Energy announces $290 million supercomputer pact

BALTIMORE'The Energy Department today announced plans to build two massive supercomputers that will dwarf existing systems for simulating nuclear weapons.

At the SC2002 conference, Energy secretary Spencer Abraham said the department has awarded IBM Corp. a $290 million contract to build the two computers for the Accelerated Strategic Computing Initiative. The systems will go live in 2005 at California's Lawrence Livermore National Laboratory.

Although the same company will build both supercomputers, they will hardly be twins.

One, dubbed ASCI Purple, will use the most recent IBM supercomputer technology to generate a theoretical peak performance of 100 trillion floating-point operations per second.

ASCI Purple will run production codes for 3-D simulations of weapons systems, said Mark K. Seager, Livermore's assistant department head for terascale systems.

The Purple system will use 12,544 IBM Power 5 microprocessors and have 50T of main memory, 100 gigabytes/sec of I/O bandwidth and 2,000T'or 2 petabytes'of disk space, Seager said.

The other supercomputer, Blue Gene/L, will have a peak speed of 360 TFLOPS, which is roughly 10 times as fast as today's record holder, the Earth Simulator in Japan.

Blue Gene/L will perform scientific simulations related to ASCI, but not full-weapons modeling. It will use some low-power, advanced technologies not yet found in IBM's main product lines.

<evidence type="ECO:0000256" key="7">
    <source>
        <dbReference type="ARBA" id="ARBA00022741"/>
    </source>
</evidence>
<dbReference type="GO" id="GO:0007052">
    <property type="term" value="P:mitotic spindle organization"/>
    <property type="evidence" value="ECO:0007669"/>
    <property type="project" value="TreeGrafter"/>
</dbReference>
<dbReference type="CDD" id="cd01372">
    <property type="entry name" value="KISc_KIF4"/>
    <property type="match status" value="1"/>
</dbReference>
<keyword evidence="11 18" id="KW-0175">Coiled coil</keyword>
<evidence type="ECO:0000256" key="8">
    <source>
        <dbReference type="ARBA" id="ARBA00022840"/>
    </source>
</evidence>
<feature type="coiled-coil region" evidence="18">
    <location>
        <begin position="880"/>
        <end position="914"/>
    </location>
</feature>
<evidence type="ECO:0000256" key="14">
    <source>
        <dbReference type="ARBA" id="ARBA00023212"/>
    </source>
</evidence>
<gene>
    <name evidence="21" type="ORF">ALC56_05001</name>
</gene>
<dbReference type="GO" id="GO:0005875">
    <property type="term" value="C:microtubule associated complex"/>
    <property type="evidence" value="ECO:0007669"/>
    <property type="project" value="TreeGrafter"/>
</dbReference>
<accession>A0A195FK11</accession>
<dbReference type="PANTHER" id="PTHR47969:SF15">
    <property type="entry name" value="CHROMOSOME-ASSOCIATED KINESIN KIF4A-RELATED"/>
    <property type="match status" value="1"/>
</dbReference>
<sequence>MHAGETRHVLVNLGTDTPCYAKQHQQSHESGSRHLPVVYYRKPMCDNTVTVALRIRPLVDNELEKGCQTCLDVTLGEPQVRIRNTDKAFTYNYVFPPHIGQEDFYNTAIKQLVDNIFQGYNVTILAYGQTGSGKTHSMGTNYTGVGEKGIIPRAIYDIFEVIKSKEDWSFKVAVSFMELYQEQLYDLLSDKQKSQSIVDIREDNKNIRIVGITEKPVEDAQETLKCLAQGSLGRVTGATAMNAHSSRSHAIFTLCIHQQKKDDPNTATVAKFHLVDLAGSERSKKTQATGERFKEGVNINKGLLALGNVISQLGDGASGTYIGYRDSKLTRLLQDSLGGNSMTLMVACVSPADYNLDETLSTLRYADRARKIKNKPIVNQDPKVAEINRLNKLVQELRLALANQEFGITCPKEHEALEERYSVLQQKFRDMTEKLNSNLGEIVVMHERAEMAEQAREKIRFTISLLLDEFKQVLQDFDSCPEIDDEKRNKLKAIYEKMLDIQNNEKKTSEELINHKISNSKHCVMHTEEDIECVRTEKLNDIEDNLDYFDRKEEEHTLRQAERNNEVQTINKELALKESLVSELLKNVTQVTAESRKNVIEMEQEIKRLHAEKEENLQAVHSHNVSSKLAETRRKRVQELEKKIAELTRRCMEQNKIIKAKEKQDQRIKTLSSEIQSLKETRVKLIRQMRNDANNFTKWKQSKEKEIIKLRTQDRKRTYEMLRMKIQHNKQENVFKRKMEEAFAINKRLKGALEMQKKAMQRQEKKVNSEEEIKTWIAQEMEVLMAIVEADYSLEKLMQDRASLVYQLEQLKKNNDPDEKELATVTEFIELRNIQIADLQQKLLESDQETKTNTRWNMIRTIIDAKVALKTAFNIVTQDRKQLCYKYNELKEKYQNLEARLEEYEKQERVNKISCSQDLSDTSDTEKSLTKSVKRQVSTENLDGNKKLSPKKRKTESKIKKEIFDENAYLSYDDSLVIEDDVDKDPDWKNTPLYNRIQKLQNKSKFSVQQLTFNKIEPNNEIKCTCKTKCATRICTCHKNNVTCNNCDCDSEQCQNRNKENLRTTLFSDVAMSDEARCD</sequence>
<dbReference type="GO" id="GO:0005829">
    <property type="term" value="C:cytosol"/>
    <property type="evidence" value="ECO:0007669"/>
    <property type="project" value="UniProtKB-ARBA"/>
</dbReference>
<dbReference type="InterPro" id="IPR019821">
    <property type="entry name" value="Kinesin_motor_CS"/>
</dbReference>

Despite Blue Gene/L's higher peak speed, the system will have only 16T of memory, 40 gigabytes/sec of I/O bandwidth and 400T of disk space, Seager said. The supercomputer will have 65,000 dual-processor nodes arranged with memory modules in a system-on-a-chip design for low power consumption.

By applying a huge amount of computational power to select problems such as materials strength and explosives deterioration, researchers will be able to understand those problems better and apply that knowledge to future production models, Seager said.

ASCI Purple represents the summit of the technological road map that Energy officials laid out for the ASCI stockpile stewardship program seven years ago.

"Back in 1995, there were a lot of people saying we would never get there, that we were crazy. And now, here we are, announcing this machine," Seager said. "It's one of the proudest moments of my career."


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